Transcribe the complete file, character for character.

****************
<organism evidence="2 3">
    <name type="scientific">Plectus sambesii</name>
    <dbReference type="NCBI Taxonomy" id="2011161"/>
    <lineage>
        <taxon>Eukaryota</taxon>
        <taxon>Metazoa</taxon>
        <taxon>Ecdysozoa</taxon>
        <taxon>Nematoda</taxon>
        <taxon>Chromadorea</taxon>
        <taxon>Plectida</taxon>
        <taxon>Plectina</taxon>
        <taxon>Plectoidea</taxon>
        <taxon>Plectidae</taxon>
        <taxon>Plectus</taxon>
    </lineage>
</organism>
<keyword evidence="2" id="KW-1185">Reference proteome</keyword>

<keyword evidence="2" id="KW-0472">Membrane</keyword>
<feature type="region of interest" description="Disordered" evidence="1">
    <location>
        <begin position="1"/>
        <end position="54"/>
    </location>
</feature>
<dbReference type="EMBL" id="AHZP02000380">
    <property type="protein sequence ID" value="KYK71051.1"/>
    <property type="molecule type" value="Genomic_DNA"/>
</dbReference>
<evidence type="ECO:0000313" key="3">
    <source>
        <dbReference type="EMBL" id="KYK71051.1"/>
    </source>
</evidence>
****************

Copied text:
<organism evidence="2 3">
    <name type="scientific">Plectus sambesii</name>
    <dbReference type="NCBI Taxonomy" id="2011161"/>
    <lineage>
        <taxon>Eukaryota</taxon>
        <taxon>Metazoa</taxon>
        <taxon>Ecdysozoa</taxon>
        <taxon>Nematoda</taxon>
        <taxon>Chromadorea</taxon>
        <taxon>Plectida</taxon>
        <taxon>Plectina</taxon>
        <taxon>Plectoidea</taxon>
        <taxon>Plectidae</taxon>
        <taxon>Plectus</taxon>
    </lineage>
</organism>
<keyword evidence="2" id="KW-1185">Reference proteome</keyword>

<keyword evidence="2" id="KW-0472">Membrane</keyword>
<feature type="region of interest" description="Disordered" evidence="1">
    <location>
        <begin position="1"/>
        <end position="54"/>
    </location>
</feature>
<dbReference type="EMBL" id="AHZP02000380">
    <property type="protein sequence ID" value="KYK71051.1"/>
    <property type="molecule type" value="Genomic_DNA"/>
</dbReference>
<evidence type="ECO:0000313" key="3">
    <source>
        <dbReference type="EMBL" id="KYK71051.1"/>
    </source>
</evidence>